June 18, 2018

The Advocate's Toolbox

Margaret Edwards Award Winner Angela Johnson Just Wants To Tell a Good Story

Illustration by Caitlin Kuhwald

Angela Johnson’s books for young people tackle teen pregnancy, war, family secrets, and the loss of loved ones, among other topics. But the 2018 Margaret A. Edwards Award winner doesn’t write to make a statement about social issues or to tell her readers how to think or feel.

“I’ve never set out to teach a lesson, to lecture anyone,” she says. “I just want to tell a good story.”

Johnson is the type of person to whom strangers tell their stories, she says. Sometimes a tale will form the kernel of a novel. An elderly woman who sat beside her on a bus once told Johnson about her plans to meet the man she had fallen in love with as a teenager. They had been torn apart when he went to war but stayed in touch. The two became Johnson’s characters Sweet and Curtis in Sweet, Hereafter, the final book in her “Heaven” trilogy (S. & S.).

Other ideas come from people who just catch Johnson’s eye. A teenage boy with a baby she saw while riding the subway in New York became Bobby, the protagonist in The First Part Last, the second of the “Heaven” books.

“I wondered about his story,” says Johnson. “At 10 in the morning, why is this 15-year-old–looking kid on a train in New York City with a baby?”

“That’s how I write,” she says. “That’s how I get my stories.”

Johnson has written more than 40 books and received numerous honors, including multiple Coretta Scott King Author Awards, the Printz Award, and a MacArthur Fellowship, known as a “genius grant.”

Jonathan Hunt, chair of the 2018 Edwards committee, praises Johnson’s ability to appeal to many audiences and cited her novel The First Part Last in particular. “It is extremely literary,” says Hunt, lead coordinator of library/media services at the San Diego County Office of Education. “You can really appreciate the craft that went into it, but it’s also an extremely popular book. It’s probably the first and only book that was the Printz Award winner, made a top 10 for the best books for young adults, and also the top 10 for quick picks for reluctant readers. That’s the kind of appeal her work has across the board.”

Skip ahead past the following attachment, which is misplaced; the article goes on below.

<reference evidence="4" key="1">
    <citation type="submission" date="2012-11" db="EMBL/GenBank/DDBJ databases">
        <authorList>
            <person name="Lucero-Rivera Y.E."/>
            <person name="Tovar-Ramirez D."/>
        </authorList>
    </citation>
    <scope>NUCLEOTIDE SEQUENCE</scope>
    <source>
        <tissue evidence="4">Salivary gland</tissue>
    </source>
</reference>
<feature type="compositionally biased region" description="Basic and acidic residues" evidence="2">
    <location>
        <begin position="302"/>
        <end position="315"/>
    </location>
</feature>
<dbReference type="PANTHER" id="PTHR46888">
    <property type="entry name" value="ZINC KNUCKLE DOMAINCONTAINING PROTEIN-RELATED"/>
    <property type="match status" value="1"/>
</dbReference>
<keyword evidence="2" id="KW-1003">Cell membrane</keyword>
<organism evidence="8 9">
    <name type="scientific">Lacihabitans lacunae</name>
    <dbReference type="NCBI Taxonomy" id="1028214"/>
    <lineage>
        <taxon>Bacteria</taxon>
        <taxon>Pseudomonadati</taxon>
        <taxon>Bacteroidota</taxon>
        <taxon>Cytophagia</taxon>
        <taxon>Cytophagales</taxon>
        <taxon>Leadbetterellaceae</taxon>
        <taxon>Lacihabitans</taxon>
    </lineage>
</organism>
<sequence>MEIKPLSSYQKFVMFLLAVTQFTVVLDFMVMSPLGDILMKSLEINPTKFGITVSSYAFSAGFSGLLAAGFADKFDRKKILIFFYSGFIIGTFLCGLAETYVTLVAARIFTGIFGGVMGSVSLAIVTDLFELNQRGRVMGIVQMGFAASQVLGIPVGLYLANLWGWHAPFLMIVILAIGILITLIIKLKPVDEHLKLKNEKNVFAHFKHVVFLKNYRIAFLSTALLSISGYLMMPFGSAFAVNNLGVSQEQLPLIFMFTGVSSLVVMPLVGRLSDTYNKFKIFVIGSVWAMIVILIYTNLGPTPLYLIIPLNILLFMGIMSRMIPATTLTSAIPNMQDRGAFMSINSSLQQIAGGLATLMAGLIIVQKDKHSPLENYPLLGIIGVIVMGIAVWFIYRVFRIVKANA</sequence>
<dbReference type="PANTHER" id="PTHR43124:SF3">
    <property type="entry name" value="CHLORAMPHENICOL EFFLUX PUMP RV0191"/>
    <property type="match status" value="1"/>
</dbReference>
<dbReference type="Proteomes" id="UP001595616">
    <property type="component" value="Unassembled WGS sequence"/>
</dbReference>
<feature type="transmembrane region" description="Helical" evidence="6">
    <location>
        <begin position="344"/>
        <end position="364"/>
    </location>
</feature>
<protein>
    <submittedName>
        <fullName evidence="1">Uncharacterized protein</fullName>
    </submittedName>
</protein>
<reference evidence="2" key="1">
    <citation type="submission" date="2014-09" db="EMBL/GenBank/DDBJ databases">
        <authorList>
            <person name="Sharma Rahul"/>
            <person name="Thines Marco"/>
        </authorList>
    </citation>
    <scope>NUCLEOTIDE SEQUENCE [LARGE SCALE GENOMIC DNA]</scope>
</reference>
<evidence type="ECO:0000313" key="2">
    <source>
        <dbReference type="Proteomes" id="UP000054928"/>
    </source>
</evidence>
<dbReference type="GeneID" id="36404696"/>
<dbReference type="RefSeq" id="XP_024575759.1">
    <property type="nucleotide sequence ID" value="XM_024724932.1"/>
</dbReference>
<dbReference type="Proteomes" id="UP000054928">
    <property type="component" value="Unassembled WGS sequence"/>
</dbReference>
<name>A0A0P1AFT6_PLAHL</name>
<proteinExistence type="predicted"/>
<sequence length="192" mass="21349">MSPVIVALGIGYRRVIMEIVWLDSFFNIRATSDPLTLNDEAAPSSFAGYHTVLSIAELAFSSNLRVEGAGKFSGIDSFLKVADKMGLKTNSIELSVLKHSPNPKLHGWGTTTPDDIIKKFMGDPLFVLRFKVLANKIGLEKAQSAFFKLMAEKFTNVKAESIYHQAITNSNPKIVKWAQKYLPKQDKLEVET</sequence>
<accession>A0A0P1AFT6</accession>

Hunt also calls Johnson’s writing timeless, nuanced, and elegant. “It’s not dated by allusions to pop culture,” he says. “A lot of her books feel like they could have been written today. They could have been written 30 years ago. That’s part of the reason she is enduringly popular.”

Fellow Edwards Award winner and National Ambassador for Young People’s Literature Jacqueline Woodson calls Johnson’s writing style realistic, engaging, and accessible. “You can tell by reading her work that she takes her time with the narrative and truly cares about the characters,” says Woodson.

Johnson’s characters are primarily African American, and her novels cover universal themes, such as the need to belong and tensions in the parent-child relationship during adolescence. “I want African American children to see themselves when they open a book, and I want children who aren’t to see a universal story that encompasses them also,” she says.

Johnson was born in Tuskegee, AL, on June 18, 1961, and her family moved to Ohio when she was a toddler. She still lives there today.

She published her first book in 1989 but discovered the power of writing when she was in fourth grade, when her mother bought her a diary for Christmas. “I thought it was absolutely amazing,” says Johnson. “It was a wonderful [place] to put your thoughts, your beliefs, your anger, your happiness, and you didn’t have to tell anyone. Getting the diary was truly what made me know that how I felt and what I was feeling at the time was valid and I could write it down.”